Voices

Freedom Center Voices

Thursday, September 15, 2016 - 12:07pm

Oktoberfest Zinzinnati 2016 & Parking

Oktoberfest Zinzinnati, produced by the Cincinnati USA Regional Chamber and presented by Sam Adams, will celebrate its 40th anniversary, September 16-18 at a bigger, better site on Second and Third Streets, between Elm and Walnut Streets, downtown. 

If you are visiting the National Underground Railroad Freedom Center this weekend (Friday, September 16 - Saturday, September 17), we recommend using the directions included on the GetToOktoberfest webpage to find parking. We have included a map of the Oktoberfest Zinzinnati festival below.

As with any festival, there will be street closures. The following streets will close at 9AM on Friday, September 16 and remain closed until Monday, September 19 at 5AM.

  • Second Street- all exits leading to Second Street from NB75, SB75, EB50 and the Clay Wade Bailey Bridge will be closed.  (Exits from EB50 and the Clay Wade Bailey Bridge will close at 8AM) Second Street will remain closed west of Walnut Street
  • Third Street- closed between Walnut Street and Elm Street
  • Vine Street/Rosa Parks Street- closed between Fourth Street and Freedom Way (Local parking access maintained between Fourth Street and Third Street and between Freedom Way and Second Street
  • Race Street- closed between Fourth Street and Freedom Way (Local parking access maintained between Fourth Street and Third Street and between Freedom Way and Second Street
  • Elm Street- temporarily converted to 2-way traffic between Fourth Street and Second Street which will provide southbound access from Fourth Street to Mehring Way

For a list of Oktoberfest Zinzinnati events & activities, visit http://www.oktoberfestzinzinnati.com.

Please note: The National Underground Railroad Freedom Center is not open on Sunday, September 18. Our regular operating hours are Tuesday-Saturday, 11AM- 5PM.

 

Wednesday, September 7, 2016 - 12:50pm

National Underground Railroad Freedom Center Open During Streetcar Weekend, Sunday, Sept. 11

The National Underground Railroad Freedom Center will be open to the public this Sunday, September 11 during the opening weekend of the Cincinnati Bell Connector (aka the Cincinnati Streetcar), offering the public more opportunities to visit throughout the weekend-long schedule of festivities at The Banks and around the city. The museum’s regular hours are Tuesday through Saturday, from 11:00 a.m. to 5:00 p.m. That same weekend, streetcar riders who visit the National Underground Railroad Freedom Center will receive special admission rates—buy one ticket, get one free of equal or lesser value.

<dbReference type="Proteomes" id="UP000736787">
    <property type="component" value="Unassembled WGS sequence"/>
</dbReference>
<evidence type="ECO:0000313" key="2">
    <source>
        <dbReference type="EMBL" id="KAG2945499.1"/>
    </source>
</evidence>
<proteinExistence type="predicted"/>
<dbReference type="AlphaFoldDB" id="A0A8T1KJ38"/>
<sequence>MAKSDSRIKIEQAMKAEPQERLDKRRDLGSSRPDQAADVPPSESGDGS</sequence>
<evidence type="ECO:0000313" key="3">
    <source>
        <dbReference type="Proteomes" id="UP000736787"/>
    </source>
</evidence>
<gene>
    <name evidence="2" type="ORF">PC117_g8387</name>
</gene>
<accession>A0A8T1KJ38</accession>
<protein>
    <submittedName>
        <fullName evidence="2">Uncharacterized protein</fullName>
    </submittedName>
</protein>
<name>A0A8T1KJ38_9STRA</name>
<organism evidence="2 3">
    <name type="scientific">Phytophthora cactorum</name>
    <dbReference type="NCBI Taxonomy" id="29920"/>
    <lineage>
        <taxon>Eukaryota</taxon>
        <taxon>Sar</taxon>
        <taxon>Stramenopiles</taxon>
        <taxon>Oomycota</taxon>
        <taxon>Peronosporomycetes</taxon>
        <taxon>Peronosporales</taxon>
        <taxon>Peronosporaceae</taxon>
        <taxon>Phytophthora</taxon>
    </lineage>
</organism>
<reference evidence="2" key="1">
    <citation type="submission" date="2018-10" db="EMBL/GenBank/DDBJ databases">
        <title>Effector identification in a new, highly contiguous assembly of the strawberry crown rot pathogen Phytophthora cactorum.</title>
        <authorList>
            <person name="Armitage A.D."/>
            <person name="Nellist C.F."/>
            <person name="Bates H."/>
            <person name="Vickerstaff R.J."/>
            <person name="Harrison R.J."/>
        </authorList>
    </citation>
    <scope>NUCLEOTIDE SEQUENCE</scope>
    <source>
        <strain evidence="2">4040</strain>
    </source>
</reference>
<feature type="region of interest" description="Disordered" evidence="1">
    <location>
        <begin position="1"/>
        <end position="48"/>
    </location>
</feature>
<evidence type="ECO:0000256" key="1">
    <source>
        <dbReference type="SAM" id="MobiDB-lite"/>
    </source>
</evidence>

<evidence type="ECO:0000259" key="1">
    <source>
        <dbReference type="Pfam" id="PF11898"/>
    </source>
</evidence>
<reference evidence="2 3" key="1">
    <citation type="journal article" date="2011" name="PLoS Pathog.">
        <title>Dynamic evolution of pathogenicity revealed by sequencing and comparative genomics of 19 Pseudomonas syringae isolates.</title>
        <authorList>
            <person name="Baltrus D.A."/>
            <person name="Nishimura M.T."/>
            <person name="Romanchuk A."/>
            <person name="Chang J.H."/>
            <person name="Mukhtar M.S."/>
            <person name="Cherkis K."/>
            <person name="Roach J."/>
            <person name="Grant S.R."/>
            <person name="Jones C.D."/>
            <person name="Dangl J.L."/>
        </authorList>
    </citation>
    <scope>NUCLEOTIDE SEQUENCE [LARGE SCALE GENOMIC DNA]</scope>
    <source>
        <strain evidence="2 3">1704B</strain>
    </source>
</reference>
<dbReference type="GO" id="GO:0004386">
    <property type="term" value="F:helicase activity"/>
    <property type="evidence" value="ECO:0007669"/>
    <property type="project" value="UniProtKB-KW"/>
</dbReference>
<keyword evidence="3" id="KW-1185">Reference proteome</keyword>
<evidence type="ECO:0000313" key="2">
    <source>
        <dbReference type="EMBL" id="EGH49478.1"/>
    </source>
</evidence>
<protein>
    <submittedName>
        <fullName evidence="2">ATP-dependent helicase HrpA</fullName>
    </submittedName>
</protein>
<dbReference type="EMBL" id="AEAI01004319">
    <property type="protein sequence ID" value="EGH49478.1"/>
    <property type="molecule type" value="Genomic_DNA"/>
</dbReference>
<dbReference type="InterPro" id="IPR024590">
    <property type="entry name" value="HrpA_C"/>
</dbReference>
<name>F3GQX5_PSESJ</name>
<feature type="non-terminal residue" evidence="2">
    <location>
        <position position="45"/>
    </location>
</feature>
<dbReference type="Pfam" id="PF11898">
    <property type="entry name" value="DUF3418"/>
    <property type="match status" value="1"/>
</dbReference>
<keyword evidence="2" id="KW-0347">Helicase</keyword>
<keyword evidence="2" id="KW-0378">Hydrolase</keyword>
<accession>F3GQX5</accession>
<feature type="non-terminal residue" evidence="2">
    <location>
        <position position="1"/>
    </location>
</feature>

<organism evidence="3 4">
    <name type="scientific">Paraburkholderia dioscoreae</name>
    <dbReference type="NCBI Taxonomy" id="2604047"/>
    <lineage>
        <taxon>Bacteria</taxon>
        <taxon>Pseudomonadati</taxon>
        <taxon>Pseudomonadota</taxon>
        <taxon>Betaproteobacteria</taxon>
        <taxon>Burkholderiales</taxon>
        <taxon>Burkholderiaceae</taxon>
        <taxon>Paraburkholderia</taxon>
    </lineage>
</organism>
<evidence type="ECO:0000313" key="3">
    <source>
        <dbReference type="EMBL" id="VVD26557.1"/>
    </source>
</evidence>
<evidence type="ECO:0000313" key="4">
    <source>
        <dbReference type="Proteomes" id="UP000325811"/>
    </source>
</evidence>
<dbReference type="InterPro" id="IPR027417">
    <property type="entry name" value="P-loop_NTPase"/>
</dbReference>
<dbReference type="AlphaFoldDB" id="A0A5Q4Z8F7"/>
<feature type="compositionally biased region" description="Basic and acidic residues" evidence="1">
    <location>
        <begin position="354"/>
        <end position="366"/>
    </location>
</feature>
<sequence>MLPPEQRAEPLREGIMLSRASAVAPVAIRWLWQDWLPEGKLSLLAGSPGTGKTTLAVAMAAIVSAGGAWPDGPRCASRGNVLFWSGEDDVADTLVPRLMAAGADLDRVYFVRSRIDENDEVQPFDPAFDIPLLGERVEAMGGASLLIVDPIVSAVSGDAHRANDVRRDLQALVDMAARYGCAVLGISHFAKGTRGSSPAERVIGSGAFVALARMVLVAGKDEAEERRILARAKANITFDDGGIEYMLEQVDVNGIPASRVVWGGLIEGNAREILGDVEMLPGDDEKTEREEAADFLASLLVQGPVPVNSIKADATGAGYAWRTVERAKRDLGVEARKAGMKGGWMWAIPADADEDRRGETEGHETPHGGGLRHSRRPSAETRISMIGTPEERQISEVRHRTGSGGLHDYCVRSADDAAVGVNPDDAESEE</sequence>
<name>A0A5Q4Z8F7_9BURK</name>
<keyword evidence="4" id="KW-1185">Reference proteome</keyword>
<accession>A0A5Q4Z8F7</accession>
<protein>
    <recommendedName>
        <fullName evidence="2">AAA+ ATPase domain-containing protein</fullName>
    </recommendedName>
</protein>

The additional hours will provide families with more opportunities to engage in historical programming, tour permanent exhibitions and experience our new special exhibitions, King Records: The Lost History of Rock & Roll and the Solitary Confinement Cell Experience, both open now through September 30.

King Records: The Lost History of Rock & Roll is funded and developed by the Community Building Institute and ArtsWave and part of Cincinnati’s citywide King Records Month celebration. The exhibit is the first installment of a three-part series that will explore King Records’ thirty years as a record company. The Religious Campaign Against Torture’s (NRCAT) Solitary Confinement Cell Experience, presented in partnership with the Islamic Center of Greater Cincinnati, is a part of NRCAT’s nationwide interfaith campaign to expose and end the torture of solitary confinement in prisons, jails and detention centers across the U.S. 

In addition to special exhibitions, visitors can take part in the King Records Roundtable, where historians Randy McNutt, Darren Blasé, Dr. Chris Anderson and King drummer Philip Paul discuss King Records’ first ten years as a company and how the Great Migration impacted their colorblind hiring process in the 1940s. Want the latest on upcoming special exhibitions, events and programs?  Follow us on Twitter and Instagram, @FreedomCenter and on Facebook, for more historical posts and images. 

Assia Micheaux Johnson, Public Relations & Social Media Coordinator 

Images: Solitary Confinement Cell Experience, Steve Halper/New York Times.

Related Content: King Records: The Lost History of Rock & RollSolitary Confinement Cell Experience.